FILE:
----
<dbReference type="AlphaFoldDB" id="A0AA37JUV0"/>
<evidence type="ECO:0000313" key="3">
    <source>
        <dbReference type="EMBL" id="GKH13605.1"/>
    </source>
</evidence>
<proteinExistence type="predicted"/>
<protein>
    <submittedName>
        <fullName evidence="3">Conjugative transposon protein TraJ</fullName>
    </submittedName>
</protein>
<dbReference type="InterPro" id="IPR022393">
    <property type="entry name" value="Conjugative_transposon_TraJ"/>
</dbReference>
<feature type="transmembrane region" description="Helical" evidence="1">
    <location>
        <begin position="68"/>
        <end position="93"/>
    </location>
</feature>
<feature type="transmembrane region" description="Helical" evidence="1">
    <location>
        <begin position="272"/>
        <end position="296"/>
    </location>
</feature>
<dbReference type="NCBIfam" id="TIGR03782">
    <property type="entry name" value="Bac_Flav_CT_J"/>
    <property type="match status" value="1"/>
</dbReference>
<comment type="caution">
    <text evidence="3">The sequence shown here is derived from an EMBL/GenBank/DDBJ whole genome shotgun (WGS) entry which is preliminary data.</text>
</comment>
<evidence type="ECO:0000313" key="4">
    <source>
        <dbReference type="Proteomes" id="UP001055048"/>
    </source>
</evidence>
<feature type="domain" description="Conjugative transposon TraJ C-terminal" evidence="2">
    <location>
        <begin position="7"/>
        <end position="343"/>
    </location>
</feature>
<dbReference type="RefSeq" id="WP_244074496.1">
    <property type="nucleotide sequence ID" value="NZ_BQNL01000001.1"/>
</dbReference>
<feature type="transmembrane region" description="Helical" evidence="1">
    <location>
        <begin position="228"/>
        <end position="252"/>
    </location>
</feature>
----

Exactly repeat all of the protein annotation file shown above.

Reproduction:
<dbReference type="AlphaFoldDB" id="A0AA37JUV0"/>
<evidence type="ECO:0000313" key="3">
    <source>
        <dbReference type="EMBL" id="GKH13605.1"/>
    </source>
</evidence>
<proteinExistence type="predicted"/>
<protein>
    <submittedName>
        <fullName evidence="3">Conjugative transposon protein TraJ</fullName>
    </submittedName>
</protein>
<dbReference type="InterPro" id="IPR022393">
    <property type="entry name" value="Conjugative_transposon_TraJ"/>
</dbReference>
<feature type="transmembrane region" description="Helical" evidence="1">
    <location>
        <begin position="68"/>
        <end position="93"/>
    </location>
</feature>
<feature type="transmembrane region" description="Helical" evidence="1">
    <location>
        <begin position="272"/>
        <end position="296"/>
    </location>
</feature>
<dbReference type="NCBIfam" id="TIGR03782">
    <property type="entry name" value="Bac_Flav_CT_J"/>
    <property type="match status" value="1"/>
</dbReference>
<comment type="caution">
    <text evidence="3">The sequence shown here is derived from an EMBL/GenBank/DDBJ whole genome shotgun (WGS) entry which is preliminary data.</text>
</comment>
<evidence type="ECO:0000313" key="4">
    <source>
        <dbReference type="Proteomes" id="UP001055048"/>
    </source>
</evidence>
<feature type="domain" description="Conjugative transposon TraJ C-terminal" evidence="2">
    <location>
        <begin position="7"/>
        <end position="343"/>
    </location>
</feature>
<dbReference type="RefSeq" id="WP_244074496.1">
    <property type="nucleotide sequence ID" value="NZ_BQNL01000001.1"/>
</dbReference>
<feature type="transmembrane region" description="Helical" evidence="1">
    <location>
        <begin position="228"/>
        <end position="252"/>
    </location>
</feature>